A Swiss army knife with a blade, three saws, a lock pick and a wire cutter was ingeniously disguised as a pipe.

Other useful devices include compasses hidden in buttons and a razor blade that points north when placed on water.

The spy collection will go under the hammer on November 20th.

Militaria expert Adrian Stevenson said: “The ingenuity of the British cannot be criticized when it comes to thwarting the enemy.

A Swiss army knife with a blade, three saws, a lock pick and a wire cutter was ingeniously disguised as a pipe

A Swiss army knife with a blade, three saws, a lock pick and a wire cutter was ingeniously disguised as a pipe

A box of compass buttons for combat clothing (pictured). The devices were handed over to SOE agents (Special Operations Executive) to carry out espionage

A box of compass buttons for combat clothing (pictured). The devices were handed over to SOE agents (Special Operations Executive) to carry out espionage

Items include an incendiary device disguised as a matchbox, loads of hidden compasses, a camera in a matchbox, and a utility knife with razor-sharp blades.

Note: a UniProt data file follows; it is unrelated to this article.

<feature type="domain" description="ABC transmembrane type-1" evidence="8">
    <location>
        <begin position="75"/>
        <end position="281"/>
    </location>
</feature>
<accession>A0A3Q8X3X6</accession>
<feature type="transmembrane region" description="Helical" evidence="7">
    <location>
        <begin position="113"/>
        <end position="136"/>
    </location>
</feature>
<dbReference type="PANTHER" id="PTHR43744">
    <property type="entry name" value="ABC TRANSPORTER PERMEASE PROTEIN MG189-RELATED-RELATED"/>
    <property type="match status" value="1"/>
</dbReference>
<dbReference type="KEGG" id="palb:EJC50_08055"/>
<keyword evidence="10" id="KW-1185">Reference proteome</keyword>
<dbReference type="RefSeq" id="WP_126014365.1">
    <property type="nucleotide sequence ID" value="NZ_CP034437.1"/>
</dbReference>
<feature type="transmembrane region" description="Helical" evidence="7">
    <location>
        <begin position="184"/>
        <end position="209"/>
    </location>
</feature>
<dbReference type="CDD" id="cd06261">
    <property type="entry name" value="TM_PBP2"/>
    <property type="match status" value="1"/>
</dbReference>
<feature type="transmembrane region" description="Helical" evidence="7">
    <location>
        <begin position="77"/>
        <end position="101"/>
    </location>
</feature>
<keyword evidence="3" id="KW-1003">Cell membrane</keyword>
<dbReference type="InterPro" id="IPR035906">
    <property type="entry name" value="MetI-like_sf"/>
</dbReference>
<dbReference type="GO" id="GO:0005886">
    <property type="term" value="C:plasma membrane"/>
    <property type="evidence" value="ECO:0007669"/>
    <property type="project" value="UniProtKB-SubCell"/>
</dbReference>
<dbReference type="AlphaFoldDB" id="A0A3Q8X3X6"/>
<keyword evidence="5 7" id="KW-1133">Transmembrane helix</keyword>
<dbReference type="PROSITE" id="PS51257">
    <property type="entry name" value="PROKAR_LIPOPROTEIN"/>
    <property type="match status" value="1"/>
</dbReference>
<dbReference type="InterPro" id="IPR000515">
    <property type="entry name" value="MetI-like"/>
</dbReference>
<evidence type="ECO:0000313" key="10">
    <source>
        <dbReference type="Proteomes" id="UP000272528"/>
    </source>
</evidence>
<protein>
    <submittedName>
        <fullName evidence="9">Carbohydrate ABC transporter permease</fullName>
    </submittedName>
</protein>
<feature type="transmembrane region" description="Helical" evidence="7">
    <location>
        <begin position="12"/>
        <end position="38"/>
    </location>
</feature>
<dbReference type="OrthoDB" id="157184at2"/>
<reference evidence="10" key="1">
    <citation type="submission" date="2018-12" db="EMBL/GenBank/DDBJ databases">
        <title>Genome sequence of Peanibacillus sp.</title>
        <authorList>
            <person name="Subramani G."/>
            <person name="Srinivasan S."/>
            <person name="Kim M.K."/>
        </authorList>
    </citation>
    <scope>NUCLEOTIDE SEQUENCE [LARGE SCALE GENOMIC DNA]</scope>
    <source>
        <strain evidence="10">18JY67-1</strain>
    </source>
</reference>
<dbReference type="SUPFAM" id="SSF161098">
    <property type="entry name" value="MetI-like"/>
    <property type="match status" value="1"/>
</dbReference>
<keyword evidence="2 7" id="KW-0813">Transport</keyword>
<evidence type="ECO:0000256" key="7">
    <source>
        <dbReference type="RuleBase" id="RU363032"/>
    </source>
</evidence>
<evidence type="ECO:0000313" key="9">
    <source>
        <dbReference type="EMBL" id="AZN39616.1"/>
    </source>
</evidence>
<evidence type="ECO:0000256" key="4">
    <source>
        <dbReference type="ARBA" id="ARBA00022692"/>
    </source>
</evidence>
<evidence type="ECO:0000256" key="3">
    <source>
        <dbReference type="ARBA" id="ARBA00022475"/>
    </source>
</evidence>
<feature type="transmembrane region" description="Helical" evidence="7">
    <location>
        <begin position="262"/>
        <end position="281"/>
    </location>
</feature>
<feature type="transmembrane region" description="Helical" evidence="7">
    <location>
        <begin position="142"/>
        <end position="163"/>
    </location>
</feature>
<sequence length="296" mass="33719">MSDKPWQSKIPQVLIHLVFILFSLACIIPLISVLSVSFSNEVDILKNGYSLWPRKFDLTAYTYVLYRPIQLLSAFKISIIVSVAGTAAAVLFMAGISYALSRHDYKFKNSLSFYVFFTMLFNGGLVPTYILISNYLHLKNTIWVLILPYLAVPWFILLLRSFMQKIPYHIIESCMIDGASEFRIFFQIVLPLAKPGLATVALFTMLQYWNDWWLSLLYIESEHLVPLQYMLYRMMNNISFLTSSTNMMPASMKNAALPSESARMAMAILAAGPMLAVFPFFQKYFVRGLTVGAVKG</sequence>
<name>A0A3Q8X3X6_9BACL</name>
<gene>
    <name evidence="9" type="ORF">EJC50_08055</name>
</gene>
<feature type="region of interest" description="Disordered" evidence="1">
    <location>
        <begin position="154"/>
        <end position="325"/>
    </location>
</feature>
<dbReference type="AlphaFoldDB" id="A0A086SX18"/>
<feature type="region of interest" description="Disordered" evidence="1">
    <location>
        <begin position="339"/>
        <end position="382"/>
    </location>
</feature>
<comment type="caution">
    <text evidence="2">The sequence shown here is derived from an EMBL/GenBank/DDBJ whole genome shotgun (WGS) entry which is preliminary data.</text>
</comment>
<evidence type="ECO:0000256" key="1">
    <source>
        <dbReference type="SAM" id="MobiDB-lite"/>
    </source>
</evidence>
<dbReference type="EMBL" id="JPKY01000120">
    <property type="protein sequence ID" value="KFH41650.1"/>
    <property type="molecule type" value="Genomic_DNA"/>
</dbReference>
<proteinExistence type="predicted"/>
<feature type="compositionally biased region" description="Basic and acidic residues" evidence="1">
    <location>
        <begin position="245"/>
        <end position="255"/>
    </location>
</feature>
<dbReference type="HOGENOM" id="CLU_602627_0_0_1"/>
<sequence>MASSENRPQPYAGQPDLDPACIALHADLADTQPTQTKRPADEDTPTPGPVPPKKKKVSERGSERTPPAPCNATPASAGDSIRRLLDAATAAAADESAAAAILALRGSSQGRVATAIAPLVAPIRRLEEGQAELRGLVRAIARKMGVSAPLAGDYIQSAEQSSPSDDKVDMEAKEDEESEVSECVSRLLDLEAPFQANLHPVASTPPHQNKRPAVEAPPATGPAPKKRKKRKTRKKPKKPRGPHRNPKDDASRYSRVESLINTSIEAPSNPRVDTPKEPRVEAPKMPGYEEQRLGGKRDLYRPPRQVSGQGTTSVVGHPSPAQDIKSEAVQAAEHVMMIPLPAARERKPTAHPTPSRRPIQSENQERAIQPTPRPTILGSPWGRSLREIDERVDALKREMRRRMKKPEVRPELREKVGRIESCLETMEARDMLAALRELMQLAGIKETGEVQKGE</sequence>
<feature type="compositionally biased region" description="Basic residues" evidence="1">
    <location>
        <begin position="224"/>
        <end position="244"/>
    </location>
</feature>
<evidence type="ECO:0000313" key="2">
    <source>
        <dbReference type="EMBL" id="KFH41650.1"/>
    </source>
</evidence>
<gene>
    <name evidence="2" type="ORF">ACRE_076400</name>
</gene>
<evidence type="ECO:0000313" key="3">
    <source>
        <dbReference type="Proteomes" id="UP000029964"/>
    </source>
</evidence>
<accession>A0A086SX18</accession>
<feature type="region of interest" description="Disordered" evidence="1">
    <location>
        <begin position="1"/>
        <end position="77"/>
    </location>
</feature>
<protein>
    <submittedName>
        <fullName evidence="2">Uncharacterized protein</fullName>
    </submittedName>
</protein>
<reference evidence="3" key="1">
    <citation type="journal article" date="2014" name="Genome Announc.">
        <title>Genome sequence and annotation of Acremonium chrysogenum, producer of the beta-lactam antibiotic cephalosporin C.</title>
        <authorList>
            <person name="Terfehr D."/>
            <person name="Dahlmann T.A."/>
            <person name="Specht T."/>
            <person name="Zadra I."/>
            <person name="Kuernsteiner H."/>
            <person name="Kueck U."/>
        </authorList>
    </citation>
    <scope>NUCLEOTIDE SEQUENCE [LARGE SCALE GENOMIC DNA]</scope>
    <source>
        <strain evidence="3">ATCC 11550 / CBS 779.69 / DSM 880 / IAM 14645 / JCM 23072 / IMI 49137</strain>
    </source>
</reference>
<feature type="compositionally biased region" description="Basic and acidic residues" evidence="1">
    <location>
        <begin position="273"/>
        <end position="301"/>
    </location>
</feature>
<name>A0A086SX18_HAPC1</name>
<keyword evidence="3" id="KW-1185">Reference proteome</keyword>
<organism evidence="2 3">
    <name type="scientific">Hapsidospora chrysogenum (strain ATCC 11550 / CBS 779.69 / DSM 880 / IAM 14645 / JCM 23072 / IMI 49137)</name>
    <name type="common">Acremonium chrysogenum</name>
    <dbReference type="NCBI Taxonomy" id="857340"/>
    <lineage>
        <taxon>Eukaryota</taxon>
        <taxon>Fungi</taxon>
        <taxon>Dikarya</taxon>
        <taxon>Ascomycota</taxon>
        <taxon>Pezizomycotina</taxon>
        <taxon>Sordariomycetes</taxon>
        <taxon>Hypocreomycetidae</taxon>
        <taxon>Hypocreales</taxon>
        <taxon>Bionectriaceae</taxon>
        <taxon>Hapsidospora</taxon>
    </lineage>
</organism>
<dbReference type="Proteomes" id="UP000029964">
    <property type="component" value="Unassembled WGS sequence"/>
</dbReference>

"The utility knife is equipped with three small hacksaw blades, a tire slitter and a wire cutter."

Militaria expert Adrian Stevenson said: "The ingenuity of the British cannot be criticized when it comes to thwarting the enemy" (picture)

Militaria expert Adrian Stevenson said: "The ingenuity of the British cannot be criticized when it comes to thwarting the enemy" (picture)

He added: “Compasses were important tools for guiding agents parachuted into enemy territory during a conflict.

& # 39; Consequently, hidden compasses can be found in all types of everyday items in the collection.

“They are hidden with pencils and hidden in collar buttons and buttons. Escape compasses could become part of a soldier's uniform. & # 39;